Parkview’s Magruder retires: ‘We became a 24/7 church’

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GAINESVILLE–When Pastor Greg Magruder preached his final sermon at Parkview Baptist Church in Gainesville on Aug. 16, he baptized a new believer in Jesus Christ during the service.

He has performed many baptisms at the church over the past 20 years, but this final one as pastor brought his ministry full circle.

“When I first came, the church had not had any baptisms for a while,” Magruder said. “So, the first year I was here the church had six baptisms and we were very excited. I started my ministry here baptizing and I closed out my ministry baptizing, and I’m just really happy about that.”

Something else he’s grateful for is Parkview embracing the Purpose Driven Church model and opening its facilities to the community to become a “24/7 church.”

“Rather than just coming and sitting and soaking and talking to each other, the church is active and out in the community and quite involved,” the pastor said. “We’re known – not for our numbers and size – but we’re known for our service and our ministry and our love for the community.”

The church has always had great facilities, but when he first arrived it was only being used for church services and activities on Sunday morning and Sunday and Wednesday evenings.

“So we gradually over a period of 20 years became a place where community groups could use our facilities and do their ministries,” he said, noting at one point there were about 16 different groups meeting at the church. “We became what I call a 24/7 church.”

One of the first things the church did to reach its neighborhood was to create a community garden in an area behind the church’s location on NW 13th Street just north of the city. With a polluted Superfund site less than a mile away, many homeowners in the area were unable to plant a garden in their own yards due to soil contamination.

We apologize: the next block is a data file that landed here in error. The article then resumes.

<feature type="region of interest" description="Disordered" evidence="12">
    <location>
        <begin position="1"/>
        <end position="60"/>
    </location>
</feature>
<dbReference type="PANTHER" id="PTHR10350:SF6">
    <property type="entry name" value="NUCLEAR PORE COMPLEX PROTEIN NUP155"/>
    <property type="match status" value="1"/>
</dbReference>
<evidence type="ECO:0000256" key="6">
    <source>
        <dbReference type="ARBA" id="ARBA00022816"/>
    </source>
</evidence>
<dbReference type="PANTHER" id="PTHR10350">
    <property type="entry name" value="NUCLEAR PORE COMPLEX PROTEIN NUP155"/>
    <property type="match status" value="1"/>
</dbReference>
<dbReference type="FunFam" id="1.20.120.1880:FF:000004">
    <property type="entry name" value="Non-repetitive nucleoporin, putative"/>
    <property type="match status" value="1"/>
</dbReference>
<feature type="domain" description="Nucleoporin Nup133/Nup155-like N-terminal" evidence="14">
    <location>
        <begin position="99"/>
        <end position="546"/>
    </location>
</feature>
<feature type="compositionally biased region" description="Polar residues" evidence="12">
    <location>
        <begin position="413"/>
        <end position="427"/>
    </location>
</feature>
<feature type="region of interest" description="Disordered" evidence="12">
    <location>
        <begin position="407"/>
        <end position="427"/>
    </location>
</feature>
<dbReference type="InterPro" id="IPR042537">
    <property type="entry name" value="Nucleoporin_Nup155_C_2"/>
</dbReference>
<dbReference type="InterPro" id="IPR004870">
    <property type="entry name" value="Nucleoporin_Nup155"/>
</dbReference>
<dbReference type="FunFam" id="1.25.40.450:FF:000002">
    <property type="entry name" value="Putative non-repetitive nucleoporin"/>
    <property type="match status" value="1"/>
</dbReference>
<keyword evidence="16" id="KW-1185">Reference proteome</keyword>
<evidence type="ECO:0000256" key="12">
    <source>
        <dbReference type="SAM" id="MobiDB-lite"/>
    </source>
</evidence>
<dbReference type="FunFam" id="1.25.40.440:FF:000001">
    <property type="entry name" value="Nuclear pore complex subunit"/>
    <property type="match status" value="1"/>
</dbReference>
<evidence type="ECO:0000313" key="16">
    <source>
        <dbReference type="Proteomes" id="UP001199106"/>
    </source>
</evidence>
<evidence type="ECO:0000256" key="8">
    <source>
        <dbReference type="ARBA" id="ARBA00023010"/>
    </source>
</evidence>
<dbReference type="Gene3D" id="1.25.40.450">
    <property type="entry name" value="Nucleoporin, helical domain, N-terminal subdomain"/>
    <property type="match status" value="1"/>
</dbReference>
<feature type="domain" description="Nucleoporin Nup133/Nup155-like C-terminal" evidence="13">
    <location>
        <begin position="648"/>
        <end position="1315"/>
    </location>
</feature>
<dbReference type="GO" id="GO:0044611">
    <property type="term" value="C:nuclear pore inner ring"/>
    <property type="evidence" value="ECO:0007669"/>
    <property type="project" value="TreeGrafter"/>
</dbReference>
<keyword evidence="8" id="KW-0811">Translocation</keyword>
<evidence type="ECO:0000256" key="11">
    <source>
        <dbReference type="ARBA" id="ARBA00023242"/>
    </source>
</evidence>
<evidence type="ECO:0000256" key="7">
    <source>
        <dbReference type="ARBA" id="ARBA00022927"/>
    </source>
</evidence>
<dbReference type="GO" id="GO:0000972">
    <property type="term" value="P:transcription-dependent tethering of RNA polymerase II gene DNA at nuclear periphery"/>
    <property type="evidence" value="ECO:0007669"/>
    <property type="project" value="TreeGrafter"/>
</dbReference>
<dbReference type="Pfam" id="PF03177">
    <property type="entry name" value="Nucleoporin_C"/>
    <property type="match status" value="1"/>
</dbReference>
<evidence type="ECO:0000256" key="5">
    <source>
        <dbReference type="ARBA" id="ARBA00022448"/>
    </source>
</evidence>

“It became a real way to reach the community and break down those barriers,” the pastor said. “The garden is still going on with a mix of church families and community families using it.”

About five years ago a church member suggested opening the Wednesday night dinners to the public as a free meal.

“So we spread the word and pretty soon – since we are on a bus line – people from all over Gainesville heard about it,” he said. “At one point before the COVID-19 virus hit, we were feeding up to 200 people every Wednesday night.”

Years ago when the church adopted the Purpose Driven Church model based on the church growth philosophy developed by Rick Warren of Saddleback Church in Lake Forest, Calif., members also adopted one of its slogans – “Every member’s a minister.” It has had a big impact on the church, Magruder said.

“Every member’s a minister – people have been willing to do that and they are the ones who’ve come up with all these creative ideas,” he said. “Like the community garden and food ministry on Wednesday – those weren’t my ideas. They came out of the grass roots of the congregation. People had a vision and they went for it. God just made it work. I have great joy in that.”

As he retires, Magruder said he and his wife plan to do some traveling this fall, but Gainesville will remain their home as this is where their grandchildren live. He also plans to do some writing.

“I have some book projects in mind, so I plan to finally get after that,” he said.

After his final sermon, church members gathered to honor the pastor and his wife with a special roast event and meal. Magruder based his final sermon on Paul’s farewell to the church at Philippi, offering his church a similar two-pronged challenge. He told them: “Parkview can’t go wrong if you give glory to God and continue to receive God’s grace.”

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